Manchester United has launched an urgent inquiry into how a fake bomb used in a training exercise at the club's home stadium went unnoticed for four days before Sunday's match against Bournemouth.
United has pledged to refund all ticket-holders and re-scheduled the game for Tuesday, but confirmed it would investigate the incident that left tens of thousands of fans disappointed.
Ed Woodward, the club's vice-chair, said United would "investigate the incident to inform future actions and decisions".
The decision comes following calls for a probe into who was accountable for the "fiasco" after it was revealed a private security firm had left an "incredibly lifelike" training device in a toilet that was only discovered minutes before players were due to walk onto the pitch.
Manchester police and crime commissioner Tony Lloyd said: "It is outrageous this situation arose and a full inquiry is required to urgently find out how this happened, why it happened and who will be held accountable."
"This fiasco caused massive inconvenience to supporters who had come from far and wide to watch the match, wasted the time of huge numbers of police officers and the army's bomb squad, and unnecessarily put people in danger, as evacuating tens of thousands of people from a football stadium is not without risk.
"Whilst this in no way demeans the professionalism of the police and stewards responsible for getting the fans out, or the supporters' calmness and cooperation during the evacuation, it is unacceptable that it happened in the first place."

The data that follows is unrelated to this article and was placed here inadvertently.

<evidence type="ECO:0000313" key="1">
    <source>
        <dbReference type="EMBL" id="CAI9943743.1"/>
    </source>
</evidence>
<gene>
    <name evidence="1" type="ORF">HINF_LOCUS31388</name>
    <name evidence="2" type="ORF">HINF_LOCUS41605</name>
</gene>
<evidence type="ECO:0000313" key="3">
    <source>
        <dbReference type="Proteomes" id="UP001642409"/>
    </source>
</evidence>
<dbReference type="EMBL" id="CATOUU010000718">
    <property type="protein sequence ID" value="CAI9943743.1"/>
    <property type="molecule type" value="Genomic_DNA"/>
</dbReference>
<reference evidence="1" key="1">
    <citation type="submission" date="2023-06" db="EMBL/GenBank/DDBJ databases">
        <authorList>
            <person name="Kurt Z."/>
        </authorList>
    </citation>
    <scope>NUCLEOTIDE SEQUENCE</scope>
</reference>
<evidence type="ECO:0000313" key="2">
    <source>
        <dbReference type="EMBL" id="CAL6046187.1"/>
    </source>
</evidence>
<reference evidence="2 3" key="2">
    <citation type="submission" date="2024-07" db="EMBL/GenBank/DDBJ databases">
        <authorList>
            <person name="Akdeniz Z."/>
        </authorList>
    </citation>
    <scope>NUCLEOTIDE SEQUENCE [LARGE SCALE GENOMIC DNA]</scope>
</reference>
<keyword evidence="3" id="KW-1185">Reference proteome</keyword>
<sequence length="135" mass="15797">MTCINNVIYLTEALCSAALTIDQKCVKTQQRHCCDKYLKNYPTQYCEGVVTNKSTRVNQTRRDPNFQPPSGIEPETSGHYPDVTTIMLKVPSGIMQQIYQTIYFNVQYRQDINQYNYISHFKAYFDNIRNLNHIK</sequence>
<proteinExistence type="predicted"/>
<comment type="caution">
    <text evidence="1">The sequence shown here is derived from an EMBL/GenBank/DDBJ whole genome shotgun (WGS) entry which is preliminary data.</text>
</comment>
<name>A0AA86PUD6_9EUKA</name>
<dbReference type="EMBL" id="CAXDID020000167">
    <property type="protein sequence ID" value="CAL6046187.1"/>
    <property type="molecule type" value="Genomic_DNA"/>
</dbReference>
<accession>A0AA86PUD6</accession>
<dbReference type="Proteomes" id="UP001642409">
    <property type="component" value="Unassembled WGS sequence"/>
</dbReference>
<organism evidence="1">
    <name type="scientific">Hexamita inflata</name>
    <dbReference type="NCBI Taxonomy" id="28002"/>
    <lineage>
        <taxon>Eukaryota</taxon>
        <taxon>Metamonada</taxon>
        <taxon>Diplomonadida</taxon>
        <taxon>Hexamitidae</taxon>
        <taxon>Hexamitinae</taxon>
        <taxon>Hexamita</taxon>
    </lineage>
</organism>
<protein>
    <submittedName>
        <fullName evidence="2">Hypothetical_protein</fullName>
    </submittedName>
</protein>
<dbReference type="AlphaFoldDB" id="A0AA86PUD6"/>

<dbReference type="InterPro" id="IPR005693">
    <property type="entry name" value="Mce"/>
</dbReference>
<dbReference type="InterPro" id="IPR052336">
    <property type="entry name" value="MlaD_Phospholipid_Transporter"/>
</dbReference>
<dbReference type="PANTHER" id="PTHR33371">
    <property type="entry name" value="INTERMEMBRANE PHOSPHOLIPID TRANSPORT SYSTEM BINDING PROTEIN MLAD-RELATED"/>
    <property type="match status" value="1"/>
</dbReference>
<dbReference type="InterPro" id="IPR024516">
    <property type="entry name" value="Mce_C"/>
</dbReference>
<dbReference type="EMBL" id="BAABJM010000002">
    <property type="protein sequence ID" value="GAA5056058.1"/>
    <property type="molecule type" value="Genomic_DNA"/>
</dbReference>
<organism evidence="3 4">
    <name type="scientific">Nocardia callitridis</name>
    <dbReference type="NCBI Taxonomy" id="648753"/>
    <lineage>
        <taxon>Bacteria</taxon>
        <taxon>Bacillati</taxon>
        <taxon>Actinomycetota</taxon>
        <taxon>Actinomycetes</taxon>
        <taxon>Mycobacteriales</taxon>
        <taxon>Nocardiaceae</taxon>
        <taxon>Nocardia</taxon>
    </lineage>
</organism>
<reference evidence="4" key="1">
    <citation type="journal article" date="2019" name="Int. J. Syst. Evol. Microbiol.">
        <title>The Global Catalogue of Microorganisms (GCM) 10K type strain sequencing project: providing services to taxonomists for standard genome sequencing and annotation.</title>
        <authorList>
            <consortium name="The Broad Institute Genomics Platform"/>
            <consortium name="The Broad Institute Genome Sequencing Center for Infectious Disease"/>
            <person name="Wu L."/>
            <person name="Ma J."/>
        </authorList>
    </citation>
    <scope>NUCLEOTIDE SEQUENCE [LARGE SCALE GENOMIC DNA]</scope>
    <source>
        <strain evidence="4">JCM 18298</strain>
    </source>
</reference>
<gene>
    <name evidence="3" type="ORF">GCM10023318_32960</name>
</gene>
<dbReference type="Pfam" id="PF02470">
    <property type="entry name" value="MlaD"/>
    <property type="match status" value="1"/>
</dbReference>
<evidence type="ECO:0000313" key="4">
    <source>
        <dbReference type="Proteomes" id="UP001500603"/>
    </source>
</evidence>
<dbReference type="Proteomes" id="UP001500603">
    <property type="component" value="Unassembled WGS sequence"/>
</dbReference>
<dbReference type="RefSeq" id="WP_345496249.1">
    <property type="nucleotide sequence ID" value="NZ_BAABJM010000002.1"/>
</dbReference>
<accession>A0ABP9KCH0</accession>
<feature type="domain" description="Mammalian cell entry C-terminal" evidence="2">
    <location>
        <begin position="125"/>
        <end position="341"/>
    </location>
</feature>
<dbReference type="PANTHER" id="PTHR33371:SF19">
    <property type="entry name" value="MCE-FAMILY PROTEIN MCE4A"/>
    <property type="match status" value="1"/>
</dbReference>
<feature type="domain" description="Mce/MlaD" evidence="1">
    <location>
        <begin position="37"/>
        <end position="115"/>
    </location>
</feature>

Thousands of fans, including those who travelled from as far afield as Sierra Leone, were left dissapointed when the game was called off. Bournemouth supporters who also made the 500-mile trip for what was supposed to be their first ever league fixture at Old Trafford were turned away frustrated.
The evacuation of Old Trafford's Stretford End and Sir Alex Ferguson Stand began around 20 minutes before the scheduled kick-off of 3pm after an announcement was made for security personnel to invoke "operation red code".
Shortly after 3.15pm those remaining in the stadium were informed the game was off.
Army bomb disposal experts called in by officers carried out a controlled explosion on the device in the North West Quadrant of the ground at 4.30pm.
The game was called off after discussions between the Football Association, the Premier League and police and has been rearranged for Tuesday at 8pm, four days before United play Crystal Palace at Wembley in the FA Cup final.
It is understood that, as a goodwill gesture, United will offer supporters a refund as well as a free ticket for the rescheduled game.
They were hoping a win against AFC Bournemouth would lead to Champions League qualification - an ambition that now looks unlikely after rivals Manchester City drew with Swansea in their final fixture of the season.
The alert at Old Trafford came just days after GMP held a mock terrorist operation at Manchester's Trafford Centre which saw a fake suicide bomber shouting "Allahu Akbar" immediately before detonating a bomb.
The overnight operation had been testing the anti-terror police's response to a Paris or Brussels-type attack on civilians but was criticised after footage showed one actor repeatedly shout the religious phrase meaning "God is great".
GMP Assistant Chief Constable Garry Shewan issued an apology, calling it ''unacceptable'' to use the phrase.
In January, United reportedly beefed up security at Old Trafford in the wake of the terror attack at the Stade de France in Paris.